[MUD-Dev] Survey: Internet Cuts Into TV Time
talien at toast.net
Tue Dec 4 07:51:26 New Zealand Daylight Time 2001
Regarding in-person social activities (including role-playing)
vs. using the Internet, from
NEW YORK (AP) - A new survey suggests that the Internet is not
cutting into the time people spend with their friends and
families. Rather, it's cutting into their time for television.
Internet users watched 4.5 less hours of television a week than
Americans who stay offline, according to the study released Thursday
by the University of California at Los Angeles. Longtime Net users
are more likely than newcomers to reduce their viewing habits.
"Without question, Internet users are 'buying' some of their time to
go online from the time they used to spend watching television,"
said Jeff Cole, director of the UCLA Center for Communication
Internet users socialized with friends slightly longer than nonusers
did, and they spent nearly as much time socializing with family, the
study found. Users and nonusers spent about the same amount of time
on most household activities, like having meals and playing sports.
The exception was television. Nonusers spent 10 hours a week
watching television with members of their household, compared with
9.4 hours for Internet newcomers and 6.7 hours for veterans.
For general TV-watching, nonusers spent 16.8 hours, while users
spent 12.3 hours. Internet users also spent less time listening to
the radio, talking on the telephone and reading books, newspapers
Nearly 30 percent of the newcomers - those online for less than a
year - said they have watched less TV. For veterans on the Net for
at least five years, the figure increases to nearly 35 percent.
Nearly a quarter of children watched less television since using the
The findings are consistent with research from the Pew Internet &
American Life Project, which found a quarter of Internet users
decreasing their TV watching. Only 3 percent of Internet users said
they watched more television.
None of the surveys, however, suggest the demise of television
anytime soon. Pew, for instance, had found that Americans turned to
television as their primary source of news immediately following the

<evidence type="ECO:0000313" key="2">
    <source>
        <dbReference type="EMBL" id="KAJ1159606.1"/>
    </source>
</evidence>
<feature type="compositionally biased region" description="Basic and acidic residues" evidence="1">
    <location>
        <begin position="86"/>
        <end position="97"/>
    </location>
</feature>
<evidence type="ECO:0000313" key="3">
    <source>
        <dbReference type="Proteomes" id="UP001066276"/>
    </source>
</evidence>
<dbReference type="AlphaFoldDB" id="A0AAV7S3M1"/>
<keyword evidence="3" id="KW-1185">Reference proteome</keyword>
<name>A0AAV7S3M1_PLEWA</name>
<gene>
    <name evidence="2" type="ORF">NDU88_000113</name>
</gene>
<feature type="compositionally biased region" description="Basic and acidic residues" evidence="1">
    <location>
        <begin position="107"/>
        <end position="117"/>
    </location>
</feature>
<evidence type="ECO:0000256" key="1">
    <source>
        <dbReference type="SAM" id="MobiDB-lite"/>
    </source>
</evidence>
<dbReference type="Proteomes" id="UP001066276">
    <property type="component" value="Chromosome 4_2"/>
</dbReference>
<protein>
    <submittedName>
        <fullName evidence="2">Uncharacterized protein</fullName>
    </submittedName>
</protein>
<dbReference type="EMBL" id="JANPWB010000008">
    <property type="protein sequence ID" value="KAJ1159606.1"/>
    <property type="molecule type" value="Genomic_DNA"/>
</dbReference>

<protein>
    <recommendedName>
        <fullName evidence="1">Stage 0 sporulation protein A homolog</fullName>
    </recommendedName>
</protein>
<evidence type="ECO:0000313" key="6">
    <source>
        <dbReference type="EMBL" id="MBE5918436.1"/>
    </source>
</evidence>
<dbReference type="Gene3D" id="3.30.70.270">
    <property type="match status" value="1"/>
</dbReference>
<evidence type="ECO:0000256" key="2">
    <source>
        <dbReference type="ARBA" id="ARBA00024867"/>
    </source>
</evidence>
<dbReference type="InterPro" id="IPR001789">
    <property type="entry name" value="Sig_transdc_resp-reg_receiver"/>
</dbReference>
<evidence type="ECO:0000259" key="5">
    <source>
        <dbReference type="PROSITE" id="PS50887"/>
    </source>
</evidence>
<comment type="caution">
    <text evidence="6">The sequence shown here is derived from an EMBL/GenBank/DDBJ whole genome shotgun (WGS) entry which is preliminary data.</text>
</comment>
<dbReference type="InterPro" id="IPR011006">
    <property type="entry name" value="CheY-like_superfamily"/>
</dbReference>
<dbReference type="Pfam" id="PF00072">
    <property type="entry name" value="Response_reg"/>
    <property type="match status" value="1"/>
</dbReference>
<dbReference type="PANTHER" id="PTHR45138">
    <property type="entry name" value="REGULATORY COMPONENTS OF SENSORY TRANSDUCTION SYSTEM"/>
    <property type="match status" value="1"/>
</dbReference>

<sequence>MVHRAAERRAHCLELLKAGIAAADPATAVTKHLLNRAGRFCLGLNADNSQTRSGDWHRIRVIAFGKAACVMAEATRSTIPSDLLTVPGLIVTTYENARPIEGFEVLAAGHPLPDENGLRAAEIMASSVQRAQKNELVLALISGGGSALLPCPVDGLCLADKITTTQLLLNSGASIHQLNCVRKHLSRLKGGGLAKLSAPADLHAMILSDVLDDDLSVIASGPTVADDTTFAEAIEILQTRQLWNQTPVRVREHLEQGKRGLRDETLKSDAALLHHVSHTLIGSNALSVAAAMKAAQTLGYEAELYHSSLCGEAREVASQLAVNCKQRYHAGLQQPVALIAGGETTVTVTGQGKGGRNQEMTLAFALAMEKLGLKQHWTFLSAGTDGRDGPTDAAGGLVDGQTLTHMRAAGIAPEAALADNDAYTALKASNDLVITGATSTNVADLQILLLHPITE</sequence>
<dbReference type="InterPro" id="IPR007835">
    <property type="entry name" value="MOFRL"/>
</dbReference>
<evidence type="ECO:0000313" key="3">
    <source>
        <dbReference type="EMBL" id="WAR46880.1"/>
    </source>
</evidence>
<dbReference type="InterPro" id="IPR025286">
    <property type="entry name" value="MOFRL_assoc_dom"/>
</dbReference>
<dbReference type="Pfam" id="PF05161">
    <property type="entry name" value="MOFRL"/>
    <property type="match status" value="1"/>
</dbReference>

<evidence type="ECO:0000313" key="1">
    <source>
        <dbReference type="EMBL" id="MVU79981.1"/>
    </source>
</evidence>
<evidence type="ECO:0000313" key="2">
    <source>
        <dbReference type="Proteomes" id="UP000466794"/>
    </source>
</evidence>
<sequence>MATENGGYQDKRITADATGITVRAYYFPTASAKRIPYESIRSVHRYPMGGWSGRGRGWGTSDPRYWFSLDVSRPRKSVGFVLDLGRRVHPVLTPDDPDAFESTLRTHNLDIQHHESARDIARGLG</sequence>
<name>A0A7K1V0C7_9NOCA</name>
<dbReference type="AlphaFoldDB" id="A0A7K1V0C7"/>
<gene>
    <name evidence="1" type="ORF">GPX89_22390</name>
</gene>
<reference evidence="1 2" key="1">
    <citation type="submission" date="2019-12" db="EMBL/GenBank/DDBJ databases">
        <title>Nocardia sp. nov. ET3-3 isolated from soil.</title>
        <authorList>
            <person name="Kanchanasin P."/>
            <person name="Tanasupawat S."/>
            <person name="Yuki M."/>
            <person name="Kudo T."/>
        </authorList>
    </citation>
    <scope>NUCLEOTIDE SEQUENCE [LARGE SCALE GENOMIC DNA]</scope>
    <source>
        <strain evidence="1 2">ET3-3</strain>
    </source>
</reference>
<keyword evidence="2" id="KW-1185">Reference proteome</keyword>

Sept. 11 attacks, while Internet usage dropped on Sept. 11 and 12.
Dennis Wharton, a spokesman with the National Association of
Broadcasters, said that while the Internet potentially gives
broadcasters competition, "over time there's going to be a sort of
marriage of the two."
"Media usage is not some sort of zero-sum game," he said. "The study
seems to suggest you can't do both at the same time."
Wharton added that overall television viewership - broadcast, cable
and satellite combined - has grown over the past decade.
UCLA's Cole said that when someone was using the Net and watching
television at the same time, only the primary activity was counted.
The telephone survey of 2,006 U.S. households was conducted from May
to July. It has a margin of error of plus or minus 3 percentage
points. The study was funded partly by the National Science
Foundation (news - web sites).
Among other findings:
- Internet users were most satisfied with the ability to
communicate with other people online. They were least satisfied
with the speed of connection.
- More than 72 percent of Americans have Internet access, up from
67 percent in 2000. Users spent 9.8 hours a week online, up from
9.4 hours. High-speed users spent three hours a week online more
than dial-up users.
- Privacy and credit card security remain chief concerns when
shopping online, although the concerns about credit cards
decreased among veterans.
- Americans were more likely to be concerned about sexual content
in movies and on television than over the Internet, although all
three media provoked significant worries.
Mike "Talien" Tresca
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